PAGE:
The bullying tactics employed by the US in ensuring that it rules the patents regime and therefore the world, is backfiring badly on itself. US companies, in fact, are losing the race even in the US where foreign companies have forged ahead in registering patents.
A recent study conducted by infojustice.org has found that many if not most firms in IP-intensive industries are foreign-owned. This runs contrary to popular belief and the belief of policymakers. The conclusion of the researchers is is that "IP policies adopted by [the US] Congress and the [US] Executive Branch may benefit foreign corporations at the expense of US consumers.” infojustice.org is a project of the Program on Information Justice and Intellectual Property, American University Washington College of Law.
While the US employees and contractors of a foreign firm may receive some income from the firm, researchers Jonathan Band and Jonathan Gerafi realised that much of the value generated by these employees and contractors are captured by the firm and repatriated to its domicile. The study, ‘Foreign Ownership of Firms in IP-iintensive Industries’, looked at over 5 million patents that were granted between 1998 and 2011.
Some of the shockers:
- Four of the “Big Six” publishers, the largest English language trade publishers, are foreign-owned. More than 80 per cent of the global revenue of the Big Six is generated by these foreign-owned companies. These foreign-owned companies published more than two thirds of the trade books in the US.
- Four of the five largest STM (science, technical and medical)/Professional publishers are foreign-owned. More than 90 per cent of the revenue of the five largest STM/Professional publishers was generated by foreign-owned firms.
- Only seven of the world’s 50 largest publishers of all categories are US-owned.
- The book publishing industry in Europe has approximately twice as many employees as in the United States.
- Of the top ten best-selling fiction authors in any language whose work is still in copyright, five are foreign. A British author wrote three of the top five best-selling books in the US in 2012.
- Two of the three major record labels are foreign-owned. These two labels have a market share of 59 per cent.
- Thirteen of the twenty best-selling recording artists are foreign.
- Of the 50 most popular motion pictures in the United States in 2012, half were filmed partly or entirely outside of the United States.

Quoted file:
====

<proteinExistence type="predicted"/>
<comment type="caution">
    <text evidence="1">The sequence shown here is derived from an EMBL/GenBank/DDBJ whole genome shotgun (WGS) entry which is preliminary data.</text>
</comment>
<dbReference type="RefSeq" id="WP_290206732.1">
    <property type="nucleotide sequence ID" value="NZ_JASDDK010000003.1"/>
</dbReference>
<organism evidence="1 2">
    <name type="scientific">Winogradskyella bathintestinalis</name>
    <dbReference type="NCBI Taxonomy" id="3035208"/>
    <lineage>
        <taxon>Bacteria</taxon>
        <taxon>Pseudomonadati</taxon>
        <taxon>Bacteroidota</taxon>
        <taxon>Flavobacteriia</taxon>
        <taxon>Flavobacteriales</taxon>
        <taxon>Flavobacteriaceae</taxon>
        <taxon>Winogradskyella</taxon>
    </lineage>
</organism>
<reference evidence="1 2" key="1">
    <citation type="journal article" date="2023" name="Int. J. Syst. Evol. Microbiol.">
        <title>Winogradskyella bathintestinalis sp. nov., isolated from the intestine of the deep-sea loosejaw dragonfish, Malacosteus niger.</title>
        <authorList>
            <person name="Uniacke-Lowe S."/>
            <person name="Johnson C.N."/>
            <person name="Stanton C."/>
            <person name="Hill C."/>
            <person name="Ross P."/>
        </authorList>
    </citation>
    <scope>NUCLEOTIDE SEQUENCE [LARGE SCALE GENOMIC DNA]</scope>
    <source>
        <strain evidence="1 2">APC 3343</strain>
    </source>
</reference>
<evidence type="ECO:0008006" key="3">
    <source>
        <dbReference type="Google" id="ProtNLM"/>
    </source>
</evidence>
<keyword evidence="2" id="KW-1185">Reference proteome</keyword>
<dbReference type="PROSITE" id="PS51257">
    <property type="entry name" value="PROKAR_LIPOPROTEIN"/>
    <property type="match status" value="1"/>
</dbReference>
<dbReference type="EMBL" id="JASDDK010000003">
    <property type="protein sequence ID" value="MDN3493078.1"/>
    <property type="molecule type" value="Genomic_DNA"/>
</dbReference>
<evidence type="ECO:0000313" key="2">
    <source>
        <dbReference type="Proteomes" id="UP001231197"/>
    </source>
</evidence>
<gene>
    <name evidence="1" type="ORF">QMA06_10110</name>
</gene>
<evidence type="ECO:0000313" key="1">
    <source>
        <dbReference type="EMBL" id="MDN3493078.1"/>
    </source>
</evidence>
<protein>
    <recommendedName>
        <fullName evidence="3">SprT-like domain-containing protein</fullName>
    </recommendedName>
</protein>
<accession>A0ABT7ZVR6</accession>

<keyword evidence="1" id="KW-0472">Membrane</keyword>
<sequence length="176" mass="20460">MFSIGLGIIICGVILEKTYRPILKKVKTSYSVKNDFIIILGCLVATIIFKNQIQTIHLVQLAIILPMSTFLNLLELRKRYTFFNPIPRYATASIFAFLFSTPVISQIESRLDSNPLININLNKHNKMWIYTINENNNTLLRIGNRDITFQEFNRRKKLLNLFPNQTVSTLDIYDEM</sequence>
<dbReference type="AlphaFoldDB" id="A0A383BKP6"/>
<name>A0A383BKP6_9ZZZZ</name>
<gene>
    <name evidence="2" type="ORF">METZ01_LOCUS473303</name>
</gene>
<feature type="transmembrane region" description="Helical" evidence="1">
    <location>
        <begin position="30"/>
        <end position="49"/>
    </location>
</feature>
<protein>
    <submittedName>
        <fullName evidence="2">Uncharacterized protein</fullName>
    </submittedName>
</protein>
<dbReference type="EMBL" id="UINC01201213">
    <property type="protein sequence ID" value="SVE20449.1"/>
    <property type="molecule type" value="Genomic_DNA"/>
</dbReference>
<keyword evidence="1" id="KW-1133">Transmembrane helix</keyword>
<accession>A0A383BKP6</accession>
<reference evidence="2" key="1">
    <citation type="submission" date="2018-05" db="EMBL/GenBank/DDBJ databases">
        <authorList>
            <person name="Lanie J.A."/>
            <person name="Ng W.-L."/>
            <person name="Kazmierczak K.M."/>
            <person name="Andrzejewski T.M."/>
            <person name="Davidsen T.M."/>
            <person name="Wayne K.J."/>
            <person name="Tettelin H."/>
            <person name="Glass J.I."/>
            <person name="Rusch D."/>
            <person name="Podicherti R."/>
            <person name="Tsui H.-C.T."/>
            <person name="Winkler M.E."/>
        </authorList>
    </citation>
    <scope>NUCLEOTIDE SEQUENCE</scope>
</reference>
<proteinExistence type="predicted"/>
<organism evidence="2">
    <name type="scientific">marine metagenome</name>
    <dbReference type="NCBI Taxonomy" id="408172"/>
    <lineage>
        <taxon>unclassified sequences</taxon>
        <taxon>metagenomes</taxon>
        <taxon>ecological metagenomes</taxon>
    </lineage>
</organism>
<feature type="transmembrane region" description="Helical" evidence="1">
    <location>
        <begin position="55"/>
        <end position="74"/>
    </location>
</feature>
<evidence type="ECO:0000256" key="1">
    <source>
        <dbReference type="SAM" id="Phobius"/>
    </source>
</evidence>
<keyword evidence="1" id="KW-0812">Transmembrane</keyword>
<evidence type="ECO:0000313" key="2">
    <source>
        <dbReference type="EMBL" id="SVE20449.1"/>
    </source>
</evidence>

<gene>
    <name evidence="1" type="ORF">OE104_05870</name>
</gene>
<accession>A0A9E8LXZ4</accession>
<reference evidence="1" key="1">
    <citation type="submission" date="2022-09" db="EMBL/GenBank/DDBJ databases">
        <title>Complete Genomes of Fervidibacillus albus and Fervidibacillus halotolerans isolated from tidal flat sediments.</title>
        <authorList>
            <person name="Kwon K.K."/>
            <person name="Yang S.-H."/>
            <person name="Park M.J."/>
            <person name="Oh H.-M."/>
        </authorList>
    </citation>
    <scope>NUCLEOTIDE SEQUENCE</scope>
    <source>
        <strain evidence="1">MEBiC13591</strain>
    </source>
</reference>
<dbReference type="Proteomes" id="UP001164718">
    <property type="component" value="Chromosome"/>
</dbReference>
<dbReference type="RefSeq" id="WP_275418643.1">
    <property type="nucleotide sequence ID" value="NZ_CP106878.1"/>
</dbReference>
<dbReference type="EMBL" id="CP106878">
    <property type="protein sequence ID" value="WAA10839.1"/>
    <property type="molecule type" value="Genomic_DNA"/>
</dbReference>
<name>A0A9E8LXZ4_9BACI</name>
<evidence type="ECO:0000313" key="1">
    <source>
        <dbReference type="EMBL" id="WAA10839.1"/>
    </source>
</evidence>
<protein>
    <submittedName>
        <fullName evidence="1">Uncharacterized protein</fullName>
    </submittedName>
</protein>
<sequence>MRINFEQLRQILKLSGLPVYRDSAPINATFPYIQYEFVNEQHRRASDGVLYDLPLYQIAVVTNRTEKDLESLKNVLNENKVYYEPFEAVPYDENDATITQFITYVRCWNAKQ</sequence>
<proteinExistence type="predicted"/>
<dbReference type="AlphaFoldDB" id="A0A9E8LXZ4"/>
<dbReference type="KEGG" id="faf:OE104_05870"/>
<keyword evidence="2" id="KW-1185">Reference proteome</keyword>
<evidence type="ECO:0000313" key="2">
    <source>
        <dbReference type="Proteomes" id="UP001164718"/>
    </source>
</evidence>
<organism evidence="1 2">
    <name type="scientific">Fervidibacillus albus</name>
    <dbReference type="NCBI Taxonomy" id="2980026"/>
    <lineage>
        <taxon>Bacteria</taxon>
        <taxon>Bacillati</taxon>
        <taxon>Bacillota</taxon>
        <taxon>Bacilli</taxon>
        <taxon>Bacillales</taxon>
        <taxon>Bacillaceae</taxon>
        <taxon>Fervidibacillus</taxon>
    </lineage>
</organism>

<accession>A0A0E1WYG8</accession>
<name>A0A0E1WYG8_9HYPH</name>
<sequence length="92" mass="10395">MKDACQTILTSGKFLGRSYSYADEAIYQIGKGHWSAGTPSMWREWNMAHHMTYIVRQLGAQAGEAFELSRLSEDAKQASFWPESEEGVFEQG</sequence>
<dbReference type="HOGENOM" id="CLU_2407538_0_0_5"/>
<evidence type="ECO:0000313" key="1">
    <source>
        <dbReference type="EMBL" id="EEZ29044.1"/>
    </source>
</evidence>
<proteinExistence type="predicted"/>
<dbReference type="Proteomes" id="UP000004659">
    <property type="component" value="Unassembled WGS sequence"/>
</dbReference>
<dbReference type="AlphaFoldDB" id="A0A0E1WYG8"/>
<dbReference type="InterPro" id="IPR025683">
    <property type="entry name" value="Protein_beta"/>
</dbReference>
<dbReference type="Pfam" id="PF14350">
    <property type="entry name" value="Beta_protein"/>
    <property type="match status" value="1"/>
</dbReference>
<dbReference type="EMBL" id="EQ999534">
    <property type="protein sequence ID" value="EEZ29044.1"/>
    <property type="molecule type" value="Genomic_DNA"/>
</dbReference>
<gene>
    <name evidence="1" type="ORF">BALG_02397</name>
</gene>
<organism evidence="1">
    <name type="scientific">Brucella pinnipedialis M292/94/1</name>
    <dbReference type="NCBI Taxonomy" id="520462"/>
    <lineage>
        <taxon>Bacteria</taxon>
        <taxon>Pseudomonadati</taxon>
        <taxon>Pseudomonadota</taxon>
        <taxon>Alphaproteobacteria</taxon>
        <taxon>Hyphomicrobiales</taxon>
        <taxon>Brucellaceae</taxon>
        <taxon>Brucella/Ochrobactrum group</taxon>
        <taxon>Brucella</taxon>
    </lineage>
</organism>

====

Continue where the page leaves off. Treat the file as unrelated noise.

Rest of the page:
- In 2013, the Oscar winners in thirteen of 24 categories were foreign. In 2012, the Oscar winners in eleven of 24 categories were foreign. In 2011, the Oscar winners in eight of 24 categories were foreign.
- Seventy per cent of the most recent generation of game consoles were manufactured by Japanese companies. Japanese companies have manufactured 92 per cent of all game consoles ever sold.
- In 2011, foreign companies obtained 7,000 more US patents than US companies.
- In 2011 and 2012, seven of the top ten companies receiving US patents were foreign.
- 57 per cent of the global revenue of the fifteen largest pharmaceutical companies was generated by foreign-owned companies.
- The majority of the employees of both the US and the foreign-owned pharmaceutical companies work outside of the United States.
The report does not cover trademarks, but the story might be the same there too. The authors look at luxury brands and note that most luxury brands are foreign-owned as well: Louis Vuitton (France), Hermes (France), Chanel (France), Cartier (France), Gucci (originally Italian, now French-owned), Prada (Italy), Omega (Switzerland), Rolex (Switzerland), TAG Heuer (Switzerland), and Patek Philippe (Switzerland).
The US, the researchers indirectly concede, is probably fighting a losing battle. They say: “There is absolutely nothing sinister about foreign ownership of firms in IP intensive industries, including foreign ownership of companies originally established in the US. This is to be expected in a globalised economy with multinational corporations and complex cross-border supply chains.” In most industries, globalisation has not been working in favour of the US.
The conclusion of the researchers is still more stark, “In such a globalised economy, US policymakers should no longer assume without reflection that the beneficiaries of protectionist IP policies are US firms and, by extension, US workers and shareholders.”